Safety and immunogenicty of RTS,S/AS02A candidate malaria vaccine in Gambian children.


Bojang, KA; Olodude, F; Pinder, M; Ofori-Anyinam, O; Vigneron, L; Fitzpatrick, S; Njie, F; Kassanga, A; Leach, A; Milman, J; Rabinovich, R; McAdam, KP; Kester, KE; Heppner, DG; Cohen, JD; Tornieporth, N; Milligan, PJ; (2005) Safety and immunogenicty of RTS,S/AS02A candidate malaria vaccine in Gambian children. Vaccine, 23 (32). pp. 4148-57. ISSN 0264-410X DOI: 10.1016/j.vaccine.2005.03.019

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Abstract

RTS,S/AS02A is a pre-erythrocytic malaria vaccine candidate in which a portion of the circumsporozoite surface protein (CSP) of Plasmodium falciparum is genetically linked to hepatitis B surface antigen (HBsAg) coexpressed in yeast with unfused HBsAg. The resulting particulate antigen is formulated with the adjuvant system AS02A. We have initiated the paediatric clinical development of this vaccine by conducting two sequential Phase I studies in children: a study in older children (6--11 years), followed by a second study in younger children (1--5 years). In each study, a double-blind, randomised controlled, staggered, dose-escalation design was used to evaluate 10 microg RTS,S dose (10 microg RTS,S in 0.1mL AS02A), 25 microg dose (25 microg RTS,S in 0.25mL AS02A) and finally a 50 microg dose (50 microg RTS,S in 0.5mL AS02A) of the RTS,S/AS02A candidate malaria vaccine administered according to a 0-, 1- and 3-month vaccination schedule. Safety and reactogenicity were evaluated before moving to a higher dose level. The RTS,S/AS02A vaccine was safe at all dose levels, in both age groups. No serious adverse events related to vaccination were reported. The frequency of local Grade 3 symptoms was low but tended to increase with increasing dose level. Grade 3 general adverse events in the RTS,S/AS02A groups were infrequent and of short duration. The majority of local and general Grade 3 symptoms resolved or decreased in intensity within 48h. The pattern and intensity of reactogenicity seen in these studies are similar to those of previous studies with RTS,S/AS02A. All doses were highly immunogenic for anti-CSP and anti-HBsAg antibodies. The pooled anti-CSP antibody data from the two studies showed that the 25 microg dose and 50 microg dose anti-CSP antibody response were similar at both dose levels. However, the immunogenicity of the 10 microg dose anti-CSP response was significantly lower than that of either the 50 microg or 25 microg dose. The 25 microg dose was selected for future studies of RTS,S/AS02A in paediatric populations.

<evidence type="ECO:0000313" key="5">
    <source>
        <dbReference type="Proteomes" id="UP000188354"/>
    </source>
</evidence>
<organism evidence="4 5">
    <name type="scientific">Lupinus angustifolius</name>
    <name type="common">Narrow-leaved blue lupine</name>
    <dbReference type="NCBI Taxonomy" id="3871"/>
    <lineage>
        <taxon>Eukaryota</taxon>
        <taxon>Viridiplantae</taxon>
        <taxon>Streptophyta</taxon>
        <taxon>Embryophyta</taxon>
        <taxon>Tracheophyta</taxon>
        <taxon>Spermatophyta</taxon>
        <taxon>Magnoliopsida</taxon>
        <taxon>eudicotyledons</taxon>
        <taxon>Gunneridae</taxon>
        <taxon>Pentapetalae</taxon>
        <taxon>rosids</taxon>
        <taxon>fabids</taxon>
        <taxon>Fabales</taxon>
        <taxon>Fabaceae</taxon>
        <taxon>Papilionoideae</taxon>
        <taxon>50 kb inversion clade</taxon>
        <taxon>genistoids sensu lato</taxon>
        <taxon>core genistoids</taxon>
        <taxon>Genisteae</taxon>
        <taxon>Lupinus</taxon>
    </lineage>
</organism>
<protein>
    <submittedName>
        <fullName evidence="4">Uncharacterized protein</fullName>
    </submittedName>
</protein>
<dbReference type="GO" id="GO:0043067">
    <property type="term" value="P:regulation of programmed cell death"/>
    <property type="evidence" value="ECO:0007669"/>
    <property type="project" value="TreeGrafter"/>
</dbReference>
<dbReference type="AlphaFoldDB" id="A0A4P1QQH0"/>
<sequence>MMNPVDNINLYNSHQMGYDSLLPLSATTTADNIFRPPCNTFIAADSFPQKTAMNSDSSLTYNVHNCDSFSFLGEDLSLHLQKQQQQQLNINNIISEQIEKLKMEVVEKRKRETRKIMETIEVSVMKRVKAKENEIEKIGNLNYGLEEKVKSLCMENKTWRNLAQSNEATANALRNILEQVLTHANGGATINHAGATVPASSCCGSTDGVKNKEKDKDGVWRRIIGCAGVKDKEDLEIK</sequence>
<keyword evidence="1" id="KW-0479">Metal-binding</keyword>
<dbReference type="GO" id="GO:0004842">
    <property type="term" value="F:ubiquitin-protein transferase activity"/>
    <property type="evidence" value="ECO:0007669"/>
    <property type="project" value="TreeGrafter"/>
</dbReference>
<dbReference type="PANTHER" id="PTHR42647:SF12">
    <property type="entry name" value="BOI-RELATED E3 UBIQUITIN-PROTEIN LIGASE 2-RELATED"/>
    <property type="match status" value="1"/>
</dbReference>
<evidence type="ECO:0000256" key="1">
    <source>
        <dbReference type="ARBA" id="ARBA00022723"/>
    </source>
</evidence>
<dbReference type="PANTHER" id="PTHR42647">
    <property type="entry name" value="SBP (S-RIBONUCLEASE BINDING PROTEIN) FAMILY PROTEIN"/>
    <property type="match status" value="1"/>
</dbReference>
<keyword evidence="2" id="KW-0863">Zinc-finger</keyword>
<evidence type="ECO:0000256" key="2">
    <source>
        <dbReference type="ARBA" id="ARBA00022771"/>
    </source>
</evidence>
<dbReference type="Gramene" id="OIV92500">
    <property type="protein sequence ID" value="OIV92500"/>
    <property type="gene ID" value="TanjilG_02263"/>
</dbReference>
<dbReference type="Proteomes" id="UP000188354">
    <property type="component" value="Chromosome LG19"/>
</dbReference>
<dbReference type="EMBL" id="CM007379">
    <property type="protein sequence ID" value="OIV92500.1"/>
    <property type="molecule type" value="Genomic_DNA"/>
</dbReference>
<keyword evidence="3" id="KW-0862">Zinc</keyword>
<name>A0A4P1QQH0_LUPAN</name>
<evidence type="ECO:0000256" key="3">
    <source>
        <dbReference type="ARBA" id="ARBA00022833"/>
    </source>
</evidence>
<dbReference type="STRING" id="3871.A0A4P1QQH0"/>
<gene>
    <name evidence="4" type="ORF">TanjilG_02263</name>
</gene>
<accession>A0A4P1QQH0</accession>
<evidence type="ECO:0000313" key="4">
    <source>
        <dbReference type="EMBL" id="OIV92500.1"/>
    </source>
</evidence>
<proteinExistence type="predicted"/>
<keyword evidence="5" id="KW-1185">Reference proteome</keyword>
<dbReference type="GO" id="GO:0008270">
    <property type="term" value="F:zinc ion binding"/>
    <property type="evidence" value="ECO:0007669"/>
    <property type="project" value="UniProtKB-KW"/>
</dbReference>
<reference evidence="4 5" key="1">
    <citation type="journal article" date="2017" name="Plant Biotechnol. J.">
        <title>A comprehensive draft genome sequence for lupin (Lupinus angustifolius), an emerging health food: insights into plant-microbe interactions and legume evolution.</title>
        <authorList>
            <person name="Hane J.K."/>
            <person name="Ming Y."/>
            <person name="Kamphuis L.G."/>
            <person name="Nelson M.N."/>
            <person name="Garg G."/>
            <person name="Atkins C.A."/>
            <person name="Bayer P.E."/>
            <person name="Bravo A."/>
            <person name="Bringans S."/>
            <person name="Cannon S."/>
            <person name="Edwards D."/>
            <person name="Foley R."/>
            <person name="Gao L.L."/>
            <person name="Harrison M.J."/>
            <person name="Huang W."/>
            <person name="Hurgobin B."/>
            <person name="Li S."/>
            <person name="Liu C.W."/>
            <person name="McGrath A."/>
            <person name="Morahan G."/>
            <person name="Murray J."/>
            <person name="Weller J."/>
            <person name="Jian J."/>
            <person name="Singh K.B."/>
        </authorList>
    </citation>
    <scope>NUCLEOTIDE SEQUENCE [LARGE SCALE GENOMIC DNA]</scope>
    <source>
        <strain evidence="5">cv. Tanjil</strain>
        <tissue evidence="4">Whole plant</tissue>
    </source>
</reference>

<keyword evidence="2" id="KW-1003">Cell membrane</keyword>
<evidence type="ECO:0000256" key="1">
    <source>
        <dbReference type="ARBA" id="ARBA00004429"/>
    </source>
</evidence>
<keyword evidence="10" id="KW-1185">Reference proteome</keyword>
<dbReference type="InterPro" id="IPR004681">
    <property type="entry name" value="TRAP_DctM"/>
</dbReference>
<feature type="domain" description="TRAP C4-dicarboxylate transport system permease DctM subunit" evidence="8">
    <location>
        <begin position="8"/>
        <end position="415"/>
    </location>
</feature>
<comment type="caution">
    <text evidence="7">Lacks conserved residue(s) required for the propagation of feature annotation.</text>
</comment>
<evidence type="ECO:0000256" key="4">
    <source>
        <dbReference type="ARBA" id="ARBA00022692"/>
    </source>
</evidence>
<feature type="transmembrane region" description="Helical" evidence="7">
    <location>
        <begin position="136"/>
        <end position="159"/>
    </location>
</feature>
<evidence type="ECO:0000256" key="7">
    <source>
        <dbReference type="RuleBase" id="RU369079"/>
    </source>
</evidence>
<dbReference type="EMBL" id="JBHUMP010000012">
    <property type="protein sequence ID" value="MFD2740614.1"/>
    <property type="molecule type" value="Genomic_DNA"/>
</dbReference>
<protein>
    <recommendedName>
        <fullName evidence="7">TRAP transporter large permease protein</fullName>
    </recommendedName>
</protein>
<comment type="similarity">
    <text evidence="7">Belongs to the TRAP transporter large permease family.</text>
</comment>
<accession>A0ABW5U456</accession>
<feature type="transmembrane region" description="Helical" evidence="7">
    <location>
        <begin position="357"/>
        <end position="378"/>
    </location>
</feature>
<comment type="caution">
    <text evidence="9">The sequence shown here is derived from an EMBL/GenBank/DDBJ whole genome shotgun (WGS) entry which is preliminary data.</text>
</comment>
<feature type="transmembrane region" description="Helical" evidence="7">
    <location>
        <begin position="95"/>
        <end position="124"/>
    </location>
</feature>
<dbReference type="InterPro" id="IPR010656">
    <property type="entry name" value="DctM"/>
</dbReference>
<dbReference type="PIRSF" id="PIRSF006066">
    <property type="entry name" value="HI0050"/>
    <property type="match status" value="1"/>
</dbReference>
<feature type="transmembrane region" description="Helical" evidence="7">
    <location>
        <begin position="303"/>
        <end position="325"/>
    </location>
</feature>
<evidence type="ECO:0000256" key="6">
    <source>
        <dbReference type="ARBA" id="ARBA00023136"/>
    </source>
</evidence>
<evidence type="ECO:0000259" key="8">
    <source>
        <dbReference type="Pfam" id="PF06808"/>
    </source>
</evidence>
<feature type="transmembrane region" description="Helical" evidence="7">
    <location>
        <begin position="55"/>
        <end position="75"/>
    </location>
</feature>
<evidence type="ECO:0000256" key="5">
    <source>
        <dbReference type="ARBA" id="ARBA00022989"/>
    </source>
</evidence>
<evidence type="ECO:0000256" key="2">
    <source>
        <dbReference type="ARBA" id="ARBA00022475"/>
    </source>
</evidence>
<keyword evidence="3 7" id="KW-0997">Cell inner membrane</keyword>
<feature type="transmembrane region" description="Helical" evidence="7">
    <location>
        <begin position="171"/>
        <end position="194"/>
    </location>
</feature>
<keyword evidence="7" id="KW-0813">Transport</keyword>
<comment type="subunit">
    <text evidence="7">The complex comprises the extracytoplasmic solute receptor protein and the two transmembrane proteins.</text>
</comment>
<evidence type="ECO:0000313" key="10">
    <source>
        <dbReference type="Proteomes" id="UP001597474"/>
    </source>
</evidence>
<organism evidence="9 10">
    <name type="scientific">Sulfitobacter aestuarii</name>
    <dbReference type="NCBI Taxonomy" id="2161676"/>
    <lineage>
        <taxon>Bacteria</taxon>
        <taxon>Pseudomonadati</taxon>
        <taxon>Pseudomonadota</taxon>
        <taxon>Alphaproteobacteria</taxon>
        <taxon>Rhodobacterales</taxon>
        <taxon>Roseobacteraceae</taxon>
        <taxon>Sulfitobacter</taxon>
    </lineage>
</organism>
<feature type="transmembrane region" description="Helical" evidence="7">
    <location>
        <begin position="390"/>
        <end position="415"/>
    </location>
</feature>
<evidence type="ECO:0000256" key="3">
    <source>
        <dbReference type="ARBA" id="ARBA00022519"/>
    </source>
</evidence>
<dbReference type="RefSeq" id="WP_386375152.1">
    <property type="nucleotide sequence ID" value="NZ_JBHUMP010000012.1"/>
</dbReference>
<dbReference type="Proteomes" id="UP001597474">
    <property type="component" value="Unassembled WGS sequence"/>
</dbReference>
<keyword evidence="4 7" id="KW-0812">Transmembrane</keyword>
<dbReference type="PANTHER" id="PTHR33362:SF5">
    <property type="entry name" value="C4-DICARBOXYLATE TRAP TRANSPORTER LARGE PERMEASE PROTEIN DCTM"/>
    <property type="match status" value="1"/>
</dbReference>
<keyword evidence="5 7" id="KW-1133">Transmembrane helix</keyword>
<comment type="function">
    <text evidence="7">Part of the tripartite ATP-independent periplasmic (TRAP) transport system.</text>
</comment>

Item Type: Article
Faculty and Department: Faculty of Infectious and Tropical Diseases > Dept of Clinical Research
Faculty of Epidemiology and Population Health > Dept of Infectious Disease Epidemiology
Research Centre: Tropical Epidemiology Group
Vaccine Centre
PubMed ID: 15964483
Web of Science ID: 230334000008
URI: http://researchonline.lshtm.ac.uk/id/eprint/13488

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